nortriptyline is increased in *10/*10 individuals. By contrast, codeine, which must be metabolized to morphine by CYP2D6 to become active, is less effective in *10/*10 individuals, who may find that a normal dose of codeine is inadequate.16

Implications of Drug Metabolism Differences for Therapeutic Substitution

Cost management programs that may require therapeutic substitution within drug classes in patients stabilized on a given agent of the class may create the need for substantial dosage adjustments when the patient is switched to an alternate agent from that class. Two drugs within the same therapeutic class may be metabolized by different enzymes, which are controlled by different genes. Clinicians should be especially alert for the potential need for dosage adjustment if the two drugs utilize different metabolic pathways, where one pathway is subject to genetic variation and the other is not.

Two examples of drug classes whose members use different metabolic pathways are the proton pump inhibitor (PPI) ulcer drugs and the tricyclic antidepressants. Among the PPIs, the metabolism of omeprazole (Prilosec) is dependent on the CYP2C19 genetic variations, whereas the metabolism of rabeprazole (Aciphex) is not. Similarly, among the antidepressants, CYP2C19 is important in the metabolism of clomipramine, but not of nortriptyline.18 Genetic testing may eventually be useful

in identifying situations in which therapeutic switching is appropriate. Studies that measure the clinical effects of substituting agents whose drug metabolism pathways differ are generally not available at this time.

The Future: Genetic Testing May Predict Likelihood of Drug Response or Altered Drug MetabolismThere are many current examples, mostly in cancer drugs, in which genetic factors that influence drug response are known, detected, and used to predetermine if a drug will work for an individual patient. Genetic tests are also available to detect variants in some of the genes commonly involved with drug metabolism, including several of the CYP series genes. Testing

for genetic variations and metabolic status prior to Rx treatment would allow accurate selection of medications and dosages, thereby reducing costly drug interactions and toxic responses. Among 27 drugs frequently cited in adverse drug reaction studies, 59% are metabolized by at least one enzyme with a gene variant known to cause poor metabolism.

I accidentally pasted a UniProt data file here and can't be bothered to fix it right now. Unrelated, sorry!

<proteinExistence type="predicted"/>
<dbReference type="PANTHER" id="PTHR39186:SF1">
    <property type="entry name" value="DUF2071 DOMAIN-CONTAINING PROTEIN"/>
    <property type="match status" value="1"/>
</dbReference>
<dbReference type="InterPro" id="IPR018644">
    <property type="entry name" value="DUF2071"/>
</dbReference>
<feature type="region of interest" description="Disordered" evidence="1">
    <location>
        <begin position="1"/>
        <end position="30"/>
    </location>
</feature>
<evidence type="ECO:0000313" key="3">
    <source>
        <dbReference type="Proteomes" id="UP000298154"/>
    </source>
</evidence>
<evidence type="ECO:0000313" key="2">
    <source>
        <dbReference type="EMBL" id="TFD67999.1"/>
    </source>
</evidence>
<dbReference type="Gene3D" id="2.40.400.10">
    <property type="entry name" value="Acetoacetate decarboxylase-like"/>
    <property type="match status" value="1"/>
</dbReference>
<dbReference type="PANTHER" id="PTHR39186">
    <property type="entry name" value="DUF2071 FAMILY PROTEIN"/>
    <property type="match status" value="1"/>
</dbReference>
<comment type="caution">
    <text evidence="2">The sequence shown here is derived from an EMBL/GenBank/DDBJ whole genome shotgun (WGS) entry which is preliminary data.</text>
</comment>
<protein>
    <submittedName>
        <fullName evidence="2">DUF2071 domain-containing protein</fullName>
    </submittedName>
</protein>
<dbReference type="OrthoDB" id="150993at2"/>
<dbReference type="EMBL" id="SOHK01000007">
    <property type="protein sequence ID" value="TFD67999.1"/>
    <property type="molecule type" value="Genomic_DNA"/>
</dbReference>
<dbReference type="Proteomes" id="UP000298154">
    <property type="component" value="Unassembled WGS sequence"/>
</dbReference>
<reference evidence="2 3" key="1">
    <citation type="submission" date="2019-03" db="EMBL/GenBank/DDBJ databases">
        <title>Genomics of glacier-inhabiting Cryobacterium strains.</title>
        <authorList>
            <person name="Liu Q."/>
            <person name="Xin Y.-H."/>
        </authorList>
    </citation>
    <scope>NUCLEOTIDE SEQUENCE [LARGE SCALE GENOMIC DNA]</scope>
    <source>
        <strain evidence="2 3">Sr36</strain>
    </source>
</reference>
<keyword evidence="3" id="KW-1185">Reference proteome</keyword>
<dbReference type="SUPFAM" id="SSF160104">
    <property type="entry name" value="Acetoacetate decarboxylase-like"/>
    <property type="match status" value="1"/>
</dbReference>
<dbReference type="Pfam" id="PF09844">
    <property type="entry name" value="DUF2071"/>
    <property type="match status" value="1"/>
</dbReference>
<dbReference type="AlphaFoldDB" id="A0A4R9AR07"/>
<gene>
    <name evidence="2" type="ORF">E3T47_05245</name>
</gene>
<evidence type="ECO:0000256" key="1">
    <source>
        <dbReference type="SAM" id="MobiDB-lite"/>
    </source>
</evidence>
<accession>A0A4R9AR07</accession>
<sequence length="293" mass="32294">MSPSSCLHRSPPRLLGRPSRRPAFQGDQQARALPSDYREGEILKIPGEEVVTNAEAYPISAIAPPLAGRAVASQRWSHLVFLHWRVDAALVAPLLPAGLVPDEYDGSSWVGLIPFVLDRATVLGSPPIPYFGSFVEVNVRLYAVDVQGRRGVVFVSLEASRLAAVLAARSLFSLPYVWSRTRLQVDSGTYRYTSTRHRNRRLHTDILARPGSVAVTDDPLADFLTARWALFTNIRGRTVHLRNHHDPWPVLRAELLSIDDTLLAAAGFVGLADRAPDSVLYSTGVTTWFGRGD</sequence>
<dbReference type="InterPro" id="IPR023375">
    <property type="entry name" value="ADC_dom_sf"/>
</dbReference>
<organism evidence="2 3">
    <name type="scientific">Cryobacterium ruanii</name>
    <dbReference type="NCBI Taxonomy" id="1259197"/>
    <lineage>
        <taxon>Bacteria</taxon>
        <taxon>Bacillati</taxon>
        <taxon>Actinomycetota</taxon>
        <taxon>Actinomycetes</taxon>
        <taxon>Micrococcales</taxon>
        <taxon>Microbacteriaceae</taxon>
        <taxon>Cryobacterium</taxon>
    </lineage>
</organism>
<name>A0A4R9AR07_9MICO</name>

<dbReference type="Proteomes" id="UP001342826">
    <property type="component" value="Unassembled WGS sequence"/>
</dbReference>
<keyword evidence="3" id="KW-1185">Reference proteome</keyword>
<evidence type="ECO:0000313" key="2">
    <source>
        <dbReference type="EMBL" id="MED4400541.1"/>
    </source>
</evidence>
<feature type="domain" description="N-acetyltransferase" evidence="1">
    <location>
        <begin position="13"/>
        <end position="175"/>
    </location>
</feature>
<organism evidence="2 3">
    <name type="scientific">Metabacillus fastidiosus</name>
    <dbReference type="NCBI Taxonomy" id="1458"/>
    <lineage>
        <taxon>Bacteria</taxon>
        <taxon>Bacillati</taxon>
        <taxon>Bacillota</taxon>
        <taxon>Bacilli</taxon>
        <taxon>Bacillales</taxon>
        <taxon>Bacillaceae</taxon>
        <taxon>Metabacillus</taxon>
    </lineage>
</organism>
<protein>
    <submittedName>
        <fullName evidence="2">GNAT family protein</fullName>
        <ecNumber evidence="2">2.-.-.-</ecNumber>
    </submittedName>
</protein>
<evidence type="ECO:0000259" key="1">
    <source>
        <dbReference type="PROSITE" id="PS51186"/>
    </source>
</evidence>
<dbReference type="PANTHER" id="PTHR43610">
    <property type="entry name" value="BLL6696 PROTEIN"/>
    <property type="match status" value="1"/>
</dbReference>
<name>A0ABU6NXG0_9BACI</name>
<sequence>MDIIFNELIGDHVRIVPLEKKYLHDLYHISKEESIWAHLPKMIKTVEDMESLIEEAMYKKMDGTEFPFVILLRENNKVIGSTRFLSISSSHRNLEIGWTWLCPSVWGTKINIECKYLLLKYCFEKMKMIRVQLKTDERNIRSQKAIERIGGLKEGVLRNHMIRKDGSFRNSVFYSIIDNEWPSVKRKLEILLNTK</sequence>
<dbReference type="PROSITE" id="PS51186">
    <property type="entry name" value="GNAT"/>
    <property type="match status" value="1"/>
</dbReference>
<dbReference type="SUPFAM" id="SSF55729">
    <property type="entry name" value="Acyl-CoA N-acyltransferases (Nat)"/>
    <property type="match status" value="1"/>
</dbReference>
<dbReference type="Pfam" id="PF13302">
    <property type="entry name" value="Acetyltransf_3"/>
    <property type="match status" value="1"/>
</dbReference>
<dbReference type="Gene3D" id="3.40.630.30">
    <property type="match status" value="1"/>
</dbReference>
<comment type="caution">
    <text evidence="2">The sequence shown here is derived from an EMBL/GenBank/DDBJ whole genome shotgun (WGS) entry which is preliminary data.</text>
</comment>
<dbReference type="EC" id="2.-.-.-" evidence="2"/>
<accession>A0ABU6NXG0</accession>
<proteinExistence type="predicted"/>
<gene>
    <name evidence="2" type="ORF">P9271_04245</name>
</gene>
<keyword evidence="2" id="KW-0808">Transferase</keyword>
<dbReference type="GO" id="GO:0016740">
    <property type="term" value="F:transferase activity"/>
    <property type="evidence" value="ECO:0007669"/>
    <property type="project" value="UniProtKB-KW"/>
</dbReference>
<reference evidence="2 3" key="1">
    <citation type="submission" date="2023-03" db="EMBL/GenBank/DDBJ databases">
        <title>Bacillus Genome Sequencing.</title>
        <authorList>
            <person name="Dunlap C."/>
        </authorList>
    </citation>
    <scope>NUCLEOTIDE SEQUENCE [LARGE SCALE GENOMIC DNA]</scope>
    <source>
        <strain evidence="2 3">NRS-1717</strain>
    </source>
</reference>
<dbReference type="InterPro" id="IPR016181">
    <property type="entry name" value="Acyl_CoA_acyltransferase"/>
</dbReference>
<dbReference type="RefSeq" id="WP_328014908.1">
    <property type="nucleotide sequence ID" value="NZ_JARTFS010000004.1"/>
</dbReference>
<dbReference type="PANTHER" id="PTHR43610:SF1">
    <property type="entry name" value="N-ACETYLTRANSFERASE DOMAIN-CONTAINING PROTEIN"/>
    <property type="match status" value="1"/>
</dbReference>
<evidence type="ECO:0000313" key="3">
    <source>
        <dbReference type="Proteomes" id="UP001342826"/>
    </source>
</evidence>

However, the sensitivity and positive predictive value of genetic screening for drug metabolism defects isn’t perfect, because diet, alcohol consumption, and physiological differences also affect drug metabolism. In addition, variations in other genes (eg, drug receptor genes) may also play an important role in a drug’s effectiveness. The use of DNA chips—solid surfaces dotted with thousands of gene snippets that can be screened simultaneously— to detect variations in drug-metabolizing genes may eventually make genetic screening easier and faster.

However, as there is not a perfect, one-to-one correspondence between a genetic test result and poor metabolism, not all poor metabolizers will be detected; and not all subjects with a positive test result will actually have poor metabolism. Thus, it is unlikely that genetic testing will ever be completely predictive of an individual’s drugmetabolism capacity.

Implications for Physicians

The numerous ethnic variations in drug metabolism and drug sensitivity underscore the need for individualized prescribing and dosing and should be important considerations in determining the range of available therapeutic choices on drug formularies. Differences in metabolic pathways among drugs of a class, coupled with ethnic differences in frequency of gene variation in these pathways, call for caution when implementing drug substitution policies. Until individualized genetic profiles of patients become a clinical and economic reality, ethnic background, like other categories such as age or gender, can provide useful information for drug selection and the potential need for dosage adjustment.

Richard Levy, PhD, is a Senior Research Advisor for the National Pharmaceutical Council.